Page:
Rookie Corner – 346 – Big Dave's Crossword Blog
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Rookie Corner – 346

A Puzzle by Conto

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The puzzle is available by clicking on the above grid.

As usual, the setter will be delighted to receive feedback from you, the solvers. I do ask that you remember that for most setters this is a new experience, so please only offer constructive criticism.

A review by Prolixic follows.

Welcome back to Conto. After the first crossword, this was a welcome step backwards in terms of the difficulty of the cluing. The theme of the children’s cartoon series was well woven into the solutions and the clues with many of the characters from the original series (rather than the later reboot on Boomerang) included.

There were still one or two rough edges in the clues. The main point of concern was the use of abbreviations with many of them not supported by the dictionaries setters use.

I am unable to find a satisfactory explanation of 19d.

The commentometer reads as 4/36 or 11.1%.


1. See 32

4. Despicable pop star found inside with lolly wrapper (9)
DASTARDLY – A three-letter word for pop or father includes the star from the clue and is followed by the outer letters (wrapper) of lolly.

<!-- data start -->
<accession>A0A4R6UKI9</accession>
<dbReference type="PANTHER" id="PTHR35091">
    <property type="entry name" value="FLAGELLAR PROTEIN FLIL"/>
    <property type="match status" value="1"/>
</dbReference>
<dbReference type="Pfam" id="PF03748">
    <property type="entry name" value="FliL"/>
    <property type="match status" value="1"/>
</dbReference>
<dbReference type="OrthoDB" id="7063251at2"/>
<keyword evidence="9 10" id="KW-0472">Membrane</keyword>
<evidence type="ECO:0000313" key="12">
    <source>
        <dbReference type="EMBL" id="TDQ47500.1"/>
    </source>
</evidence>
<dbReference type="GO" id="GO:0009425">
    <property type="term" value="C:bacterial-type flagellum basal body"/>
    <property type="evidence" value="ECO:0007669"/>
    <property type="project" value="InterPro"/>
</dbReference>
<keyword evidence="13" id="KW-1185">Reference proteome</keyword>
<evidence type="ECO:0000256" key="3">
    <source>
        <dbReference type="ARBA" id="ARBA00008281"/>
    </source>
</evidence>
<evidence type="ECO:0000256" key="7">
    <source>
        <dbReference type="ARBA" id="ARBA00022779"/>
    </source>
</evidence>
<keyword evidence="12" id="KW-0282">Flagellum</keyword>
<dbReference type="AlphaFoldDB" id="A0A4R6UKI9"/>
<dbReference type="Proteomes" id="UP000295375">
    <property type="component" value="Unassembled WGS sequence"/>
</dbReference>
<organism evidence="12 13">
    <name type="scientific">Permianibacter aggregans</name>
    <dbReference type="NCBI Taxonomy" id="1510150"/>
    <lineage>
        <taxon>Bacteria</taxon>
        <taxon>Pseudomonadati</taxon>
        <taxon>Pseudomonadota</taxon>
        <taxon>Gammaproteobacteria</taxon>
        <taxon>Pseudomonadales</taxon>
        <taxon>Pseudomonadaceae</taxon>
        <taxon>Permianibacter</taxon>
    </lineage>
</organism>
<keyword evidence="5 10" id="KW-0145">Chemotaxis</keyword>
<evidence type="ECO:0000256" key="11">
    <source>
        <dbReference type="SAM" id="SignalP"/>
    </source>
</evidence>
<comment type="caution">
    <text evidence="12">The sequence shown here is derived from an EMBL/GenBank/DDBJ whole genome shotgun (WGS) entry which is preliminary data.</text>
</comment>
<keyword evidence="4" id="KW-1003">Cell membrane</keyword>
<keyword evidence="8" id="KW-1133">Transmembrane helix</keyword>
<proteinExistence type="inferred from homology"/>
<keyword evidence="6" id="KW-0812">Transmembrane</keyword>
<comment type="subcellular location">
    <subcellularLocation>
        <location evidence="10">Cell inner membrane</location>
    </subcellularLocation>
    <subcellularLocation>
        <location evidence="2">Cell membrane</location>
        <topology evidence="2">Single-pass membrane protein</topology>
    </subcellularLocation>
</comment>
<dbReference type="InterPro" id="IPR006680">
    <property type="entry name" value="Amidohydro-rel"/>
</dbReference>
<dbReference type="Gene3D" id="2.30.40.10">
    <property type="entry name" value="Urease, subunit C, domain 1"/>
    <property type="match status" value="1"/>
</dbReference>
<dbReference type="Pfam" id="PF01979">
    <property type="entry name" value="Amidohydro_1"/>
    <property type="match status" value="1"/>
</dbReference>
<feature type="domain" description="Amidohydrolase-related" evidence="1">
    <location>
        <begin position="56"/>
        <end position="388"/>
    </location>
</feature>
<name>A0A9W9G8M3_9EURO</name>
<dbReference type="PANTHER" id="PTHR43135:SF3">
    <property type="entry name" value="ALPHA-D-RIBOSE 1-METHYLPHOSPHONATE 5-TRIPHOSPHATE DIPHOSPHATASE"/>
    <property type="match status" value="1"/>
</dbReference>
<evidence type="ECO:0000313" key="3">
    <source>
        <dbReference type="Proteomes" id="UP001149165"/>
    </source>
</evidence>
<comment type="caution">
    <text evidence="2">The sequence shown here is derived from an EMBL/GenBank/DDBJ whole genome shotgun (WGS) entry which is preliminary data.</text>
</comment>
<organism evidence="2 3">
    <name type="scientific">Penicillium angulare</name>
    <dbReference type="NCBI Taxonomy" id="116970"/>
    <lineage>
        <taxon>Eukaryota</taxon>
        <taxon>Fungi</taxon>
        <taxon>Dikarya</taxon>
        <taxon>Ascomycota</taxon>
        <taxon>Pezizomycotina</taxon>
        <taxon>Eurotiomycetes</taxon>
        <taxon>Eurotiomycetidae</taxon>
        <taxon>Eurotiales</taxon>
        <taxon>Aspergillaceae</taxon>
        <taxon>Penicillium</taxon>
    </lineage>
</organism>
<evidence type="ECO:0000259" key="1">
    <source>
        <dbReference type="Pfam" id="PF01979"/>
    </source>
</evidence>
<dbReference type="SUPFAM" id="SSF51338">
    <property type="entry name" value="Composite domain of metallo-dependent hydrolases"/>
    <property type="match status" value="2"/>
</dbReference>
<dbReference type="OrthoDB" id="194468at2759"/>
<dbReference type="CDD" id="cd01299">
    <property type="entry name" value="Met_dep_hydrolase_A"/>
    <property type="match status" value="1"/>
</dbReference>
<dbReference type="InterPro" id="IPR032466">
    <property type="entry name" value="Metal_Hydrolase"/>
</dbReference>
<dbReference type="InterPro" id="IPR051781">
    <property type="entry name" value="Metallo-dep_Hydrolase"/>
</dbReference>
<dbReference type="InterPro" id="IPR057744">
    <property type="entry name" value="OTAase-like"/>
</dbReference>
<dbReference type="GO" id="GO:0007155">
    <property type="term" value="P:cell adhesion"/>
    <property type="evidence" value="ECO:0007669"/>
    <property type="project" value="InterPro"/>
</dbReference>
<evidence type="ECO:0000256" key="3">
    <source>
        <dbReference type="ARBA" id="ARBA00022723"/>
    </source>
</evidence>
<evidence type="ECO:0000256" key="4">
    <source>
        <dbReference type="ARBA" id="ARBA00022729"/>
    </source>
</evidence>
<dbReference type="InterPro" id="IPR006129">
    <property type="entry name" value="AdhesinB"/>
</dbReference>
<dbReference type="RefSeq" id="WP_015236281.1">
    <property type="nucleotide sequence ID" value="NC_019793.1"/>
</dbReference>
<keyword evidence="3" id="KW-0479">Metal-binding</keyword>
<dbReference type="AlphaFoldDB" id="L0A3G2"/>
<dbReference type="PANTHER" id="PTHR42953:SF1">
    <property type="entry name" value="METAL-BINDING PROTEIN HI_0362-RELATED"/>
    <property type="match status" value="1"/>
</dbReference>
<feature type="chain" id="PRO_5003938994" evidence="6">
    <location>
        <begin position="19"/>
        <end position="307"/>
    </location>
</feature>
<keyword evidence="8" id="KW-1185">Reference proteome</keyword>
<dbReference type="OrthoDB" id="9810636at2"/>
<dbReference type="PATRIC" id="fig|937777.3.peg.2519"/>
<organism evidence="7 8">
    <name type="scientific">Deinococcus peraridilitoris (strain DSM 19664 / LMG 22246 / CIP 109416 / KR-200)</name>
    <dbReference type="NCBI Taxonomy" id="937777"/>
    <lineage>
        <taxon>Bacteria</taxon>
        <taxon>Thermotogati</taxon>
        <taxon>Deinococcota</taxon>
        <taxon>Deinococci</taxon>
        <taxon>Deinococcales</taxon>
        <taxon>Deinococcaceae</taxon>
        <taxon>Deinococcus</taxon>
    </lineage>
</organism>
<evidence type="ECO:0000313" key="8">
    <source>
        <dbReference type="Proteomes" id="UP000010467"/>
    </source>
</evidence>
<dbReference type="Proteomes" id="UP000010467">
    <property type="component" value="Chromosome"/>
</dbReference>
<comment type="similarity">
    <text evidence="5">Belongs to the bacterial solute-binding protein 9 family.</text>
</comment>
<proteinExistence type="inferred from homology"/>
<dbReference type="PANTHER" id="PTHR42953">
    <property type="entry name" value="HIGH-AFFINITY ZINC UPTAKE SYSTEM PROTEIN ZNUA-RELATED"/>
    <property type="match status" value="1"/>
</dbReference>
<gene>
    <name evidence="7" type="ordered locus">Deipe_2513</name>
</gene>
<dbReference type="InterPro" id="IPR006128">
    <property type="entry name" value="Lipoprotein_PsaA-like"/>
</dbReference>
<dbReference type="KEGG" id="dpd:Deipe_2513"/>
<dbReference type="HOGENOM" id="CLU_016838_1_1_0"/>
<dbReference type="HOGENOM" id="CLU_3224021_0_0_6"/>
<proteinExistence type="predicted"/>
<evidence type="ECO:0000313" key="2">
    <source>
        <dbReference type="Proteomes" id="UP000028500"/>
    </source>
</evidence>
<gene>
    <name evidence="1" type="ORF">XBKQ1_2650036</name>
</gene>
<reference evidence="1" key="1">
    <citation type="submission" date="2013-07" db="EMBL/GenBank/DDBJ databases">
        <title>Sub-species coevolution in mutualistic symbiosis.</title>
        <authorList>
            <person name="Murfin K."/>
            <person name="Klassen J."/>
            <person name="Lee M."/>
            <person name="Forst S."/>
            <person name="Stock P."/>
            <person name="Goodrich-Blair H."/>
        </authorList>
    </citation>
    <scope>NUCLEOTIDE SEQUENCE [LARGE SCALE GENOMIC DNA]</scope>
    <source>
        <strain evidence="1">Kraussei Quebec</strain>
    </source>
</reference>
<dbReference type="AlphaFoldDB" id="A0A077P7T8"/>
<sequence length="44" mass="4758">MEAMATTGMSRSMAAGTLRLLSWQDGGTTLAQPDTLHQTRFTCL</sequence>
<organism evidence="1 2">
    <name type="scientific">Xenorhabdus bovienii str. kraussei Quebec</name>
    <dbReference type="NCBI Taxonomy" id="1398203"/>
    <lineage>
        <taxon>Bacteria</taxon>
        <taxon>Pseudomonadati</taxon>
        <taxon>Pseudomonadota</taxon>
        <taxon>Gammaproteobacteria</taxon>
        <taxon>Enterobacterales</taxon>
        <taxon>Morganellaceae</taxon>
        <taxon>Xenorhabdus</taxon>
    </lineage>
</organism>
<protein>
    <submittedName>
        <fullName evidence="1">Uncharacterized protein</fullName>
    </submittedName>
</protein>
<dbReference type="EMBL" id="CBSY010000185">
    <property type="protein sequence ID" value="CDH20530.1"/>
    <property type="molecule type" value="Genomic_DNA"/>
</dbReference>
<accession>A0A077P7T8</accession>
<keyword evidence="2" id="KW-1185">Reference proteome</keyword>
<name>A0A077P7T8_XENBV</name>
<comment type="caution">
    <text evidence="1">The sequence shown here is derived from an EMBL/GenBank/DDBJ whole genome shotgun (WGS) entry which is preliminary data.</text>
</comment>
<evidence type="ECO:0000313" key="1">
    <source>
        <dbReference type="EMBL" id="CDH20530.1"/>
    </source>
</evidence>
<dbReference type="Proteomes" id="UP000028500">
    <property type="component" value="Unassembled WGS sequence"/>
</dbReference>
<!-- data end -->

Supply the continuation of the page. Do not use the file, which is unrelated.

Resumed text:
9. Draft new ending to 11 (5)
ROUGH – A five-letter word meaning the answer to 11a has a new letter to replace the last letter of the word.

10. Damn good time (5)
BLAST – Double definition, the first meaning to condemn and the second being an informal word to say that you have had a good time.

11. Trot back in homemade rompers (3)
RED – The answer is hidden and reversed (back in) in the final two words of the clue.

12. Leaves Gibraltar after quiet morning (8)
SHAMROCK – A four-letter word describing Gibraltar after a two-letter word meaning be quiet and a two-letter abbreviation for the morning.

14. Performance of ‘Gas‘, one-act play (6)
OCTANE – An anagram (play) of ONE ACT.

15. Machine belonging to 4 is average (4)
MEAN – Double definition for the car driven by 4a in 32a 1a and a word meaning average.